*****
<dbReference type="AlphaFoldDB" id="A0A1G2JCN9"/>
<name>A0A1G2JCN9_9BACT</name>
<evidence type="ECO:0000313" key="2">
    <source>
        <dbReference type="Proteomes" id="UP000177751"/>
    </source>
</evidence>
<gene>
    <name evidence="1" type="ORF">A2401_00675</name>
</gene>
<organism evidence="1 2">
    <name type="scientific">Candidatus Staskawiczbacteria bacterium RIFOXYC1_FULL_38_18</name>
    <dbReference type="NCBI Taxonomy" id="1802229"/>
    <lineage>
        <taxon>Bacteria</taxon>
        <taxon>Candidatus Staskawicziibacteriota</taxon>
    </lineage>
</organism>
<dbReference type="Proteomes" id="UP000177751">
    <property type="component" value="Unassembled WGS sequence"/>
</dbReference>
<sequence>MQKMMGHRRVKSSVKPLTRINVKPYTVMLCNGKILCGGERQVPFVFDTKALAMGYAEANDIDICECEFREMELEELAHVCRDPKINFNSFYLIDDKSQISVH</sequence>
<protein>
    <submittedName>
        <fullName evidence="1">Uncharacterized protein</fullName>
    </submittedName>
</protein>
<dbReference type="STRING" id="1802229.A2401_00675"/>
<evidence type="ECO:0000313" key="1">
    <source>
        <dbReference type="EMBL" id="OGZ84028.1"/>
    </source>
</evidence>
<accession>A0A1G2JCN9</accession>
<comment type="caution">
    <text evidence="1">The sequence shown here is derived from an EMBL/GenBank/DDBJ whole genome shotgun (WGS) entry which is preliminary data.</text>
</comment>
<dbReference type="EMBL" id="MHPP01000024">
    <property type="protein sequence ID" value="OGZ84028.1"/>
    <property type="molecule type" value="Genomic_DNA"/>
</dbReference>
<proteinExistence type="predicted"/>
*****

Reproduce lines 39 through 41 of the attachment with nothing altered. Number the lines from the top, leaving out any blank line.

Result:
    <property type="protein sequence ID" value="OGZ84028.1"/>
    <property type="molecule type" value="Genomic_DNA"/>
</dbReference>